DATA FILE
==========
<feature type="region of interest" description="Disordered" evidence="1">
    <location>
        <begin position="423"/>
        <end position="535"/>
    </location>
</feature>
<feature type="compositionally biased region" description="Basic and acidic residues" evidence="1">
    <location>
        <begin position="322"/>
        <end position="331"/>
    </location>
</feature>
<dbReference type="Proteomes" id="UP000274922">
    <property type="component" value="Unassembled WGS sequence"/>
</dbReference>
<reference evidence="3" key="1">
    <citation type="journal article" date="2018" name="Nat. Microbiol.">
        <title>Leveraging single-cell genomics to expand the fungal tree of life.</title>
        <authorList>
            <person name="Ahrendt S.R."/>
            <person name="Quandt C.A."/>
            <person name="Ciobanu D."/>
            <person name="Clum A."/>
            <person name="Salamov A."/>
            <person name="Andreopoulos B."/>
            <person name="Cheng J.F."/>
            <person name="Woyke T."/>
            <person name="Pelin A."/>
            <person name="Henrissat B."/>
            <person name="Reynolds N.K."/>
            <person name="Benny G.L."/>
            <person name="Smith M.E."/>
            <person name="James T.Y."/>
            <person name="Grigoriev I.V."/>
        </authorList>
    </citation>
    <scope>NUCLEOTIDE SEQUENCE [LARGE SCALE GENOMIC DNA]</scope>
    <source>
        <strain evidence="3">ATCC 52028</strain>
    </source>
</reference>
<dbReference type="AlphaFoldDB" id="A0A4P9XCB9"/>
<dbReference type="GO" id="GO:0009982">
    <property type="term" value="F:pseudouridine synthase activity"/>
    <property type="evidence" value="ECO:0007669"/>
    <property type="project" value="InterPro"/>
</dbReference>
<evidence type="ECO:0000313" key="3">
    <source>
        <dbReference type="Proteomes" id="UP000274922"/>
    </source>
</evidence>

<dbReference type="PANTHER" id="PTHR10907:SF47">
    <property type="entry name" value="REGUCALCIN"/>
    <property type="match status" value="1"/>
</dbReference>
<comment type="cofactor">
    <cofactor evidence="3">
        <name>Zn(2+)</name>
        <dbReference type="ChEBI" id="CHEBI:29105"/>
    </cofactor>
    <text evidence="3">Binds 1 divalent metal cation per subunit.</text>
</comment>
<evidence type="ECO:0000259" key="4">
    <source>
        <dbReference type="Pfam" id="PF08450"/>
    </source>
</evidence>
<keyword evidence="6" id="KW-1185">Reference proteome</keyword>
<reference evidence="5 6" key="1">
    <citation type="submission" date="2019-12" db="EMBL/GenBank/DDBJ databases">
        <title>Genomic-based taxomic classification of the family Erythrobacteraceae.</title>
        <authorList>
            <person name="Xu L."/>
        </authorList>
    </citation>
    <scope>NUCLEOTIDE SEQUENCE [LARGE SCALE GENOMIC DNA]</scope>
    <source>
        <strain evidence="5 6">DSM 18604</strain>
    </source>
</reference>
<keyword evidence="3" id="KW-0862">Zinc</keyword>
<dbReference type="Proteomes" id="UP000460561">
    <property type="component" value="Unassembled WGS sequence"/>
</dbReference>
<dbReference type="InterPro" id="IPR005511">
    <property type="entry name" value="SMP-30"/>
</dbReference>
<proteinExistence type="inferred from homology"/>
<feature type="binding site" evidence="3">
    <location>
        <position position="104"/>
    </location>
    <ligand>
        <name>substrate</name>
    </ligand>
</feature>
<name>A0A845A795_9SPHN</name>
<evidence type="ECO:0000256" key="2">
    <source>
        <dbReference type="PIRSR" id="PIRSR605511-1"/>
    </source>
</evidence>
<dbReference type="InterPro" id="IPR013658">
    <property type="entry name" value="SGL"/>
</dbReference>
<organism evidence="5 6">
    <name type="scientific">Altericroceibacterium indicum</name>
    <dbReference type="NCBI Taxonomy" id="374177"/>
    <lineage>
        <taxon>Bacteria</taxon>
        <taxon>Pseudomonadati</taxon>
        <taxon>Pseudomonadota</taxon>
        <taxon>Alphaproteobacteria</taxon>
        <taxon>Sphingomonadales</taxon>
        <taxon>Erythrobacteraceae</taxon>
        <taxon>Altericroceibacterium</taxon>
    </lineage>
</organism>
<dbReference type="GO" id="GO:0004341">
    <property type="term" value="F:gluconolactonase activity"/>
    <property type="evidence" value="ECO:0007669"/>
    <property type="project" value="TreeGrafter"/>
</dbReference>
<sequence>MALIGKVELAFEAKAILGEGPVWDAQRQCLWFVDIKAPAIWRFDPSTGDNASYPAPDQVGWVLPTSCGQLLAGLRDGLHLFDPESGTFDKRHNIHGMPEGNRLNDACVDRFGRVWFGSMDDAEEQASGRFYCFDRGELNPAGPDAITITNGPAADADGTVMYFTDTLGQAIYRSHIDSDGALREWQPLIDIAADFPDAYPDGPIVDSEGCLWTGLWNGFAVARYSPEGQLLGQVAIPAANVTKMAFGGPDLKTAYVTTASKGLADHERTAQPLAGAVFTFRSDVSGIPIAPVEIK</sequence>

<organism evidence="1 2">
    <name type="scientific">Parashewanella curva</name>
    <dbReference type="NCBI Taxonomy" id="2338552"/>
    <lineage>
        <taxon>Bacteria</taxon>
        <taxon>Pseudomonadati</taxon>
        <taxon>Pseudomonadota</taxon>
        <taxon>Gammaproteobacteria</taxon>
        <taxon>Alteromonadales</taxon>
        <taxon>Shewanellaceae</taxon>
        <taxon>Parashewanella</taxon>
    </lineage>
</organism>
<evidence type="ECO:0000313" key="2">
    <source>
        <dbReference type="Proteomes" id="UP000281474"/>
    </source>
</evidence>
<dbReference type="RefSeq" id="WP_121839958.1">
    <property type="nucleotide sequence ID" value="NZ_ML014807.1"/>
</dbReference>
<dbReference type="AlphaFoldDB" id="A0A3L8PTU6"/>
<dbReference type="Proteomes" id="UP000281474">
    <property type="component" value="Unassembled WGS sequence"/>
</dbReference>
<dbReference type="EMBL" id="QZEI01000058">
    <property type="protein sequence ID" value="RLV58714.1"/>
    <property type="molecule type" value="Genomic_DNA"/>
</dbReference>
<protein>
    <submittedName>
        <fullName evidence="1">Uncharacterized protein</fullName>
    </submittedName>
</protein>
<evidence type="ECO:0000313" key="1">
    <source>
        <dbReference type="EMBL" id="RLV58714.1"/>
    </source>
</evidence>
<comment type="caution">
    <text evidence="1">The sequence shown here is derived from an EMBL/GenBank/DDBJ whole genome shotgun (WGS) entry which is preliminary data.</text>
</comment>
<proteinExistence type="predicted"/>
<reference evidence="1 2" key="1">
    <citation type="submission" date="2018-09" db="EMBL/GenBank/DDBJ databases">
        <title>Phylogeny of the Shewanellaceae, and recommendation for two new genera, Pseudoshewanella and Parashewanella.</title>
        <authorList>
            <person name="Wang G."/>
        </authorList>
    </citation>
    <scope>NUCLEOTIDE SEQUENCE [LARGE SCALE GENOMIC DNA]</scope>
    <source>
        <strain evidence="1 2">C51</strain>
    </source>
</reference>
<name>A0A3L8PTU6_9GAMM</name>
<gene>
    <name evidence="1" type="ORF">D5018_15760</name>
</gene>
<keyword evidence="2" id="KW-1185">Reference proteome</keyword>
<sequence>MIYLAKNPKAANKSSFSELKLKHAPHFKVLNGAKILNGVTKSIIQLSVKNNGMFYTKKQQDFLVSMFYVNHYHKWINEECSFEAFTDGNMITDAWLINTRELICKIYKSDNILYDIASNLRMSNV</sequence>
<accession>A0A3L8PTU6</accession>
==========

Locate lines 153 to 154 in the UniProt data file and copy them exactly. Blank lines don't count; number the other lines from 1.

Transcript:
    <property type="molecule type" value="Genomic_DNA"/>
</dbReference>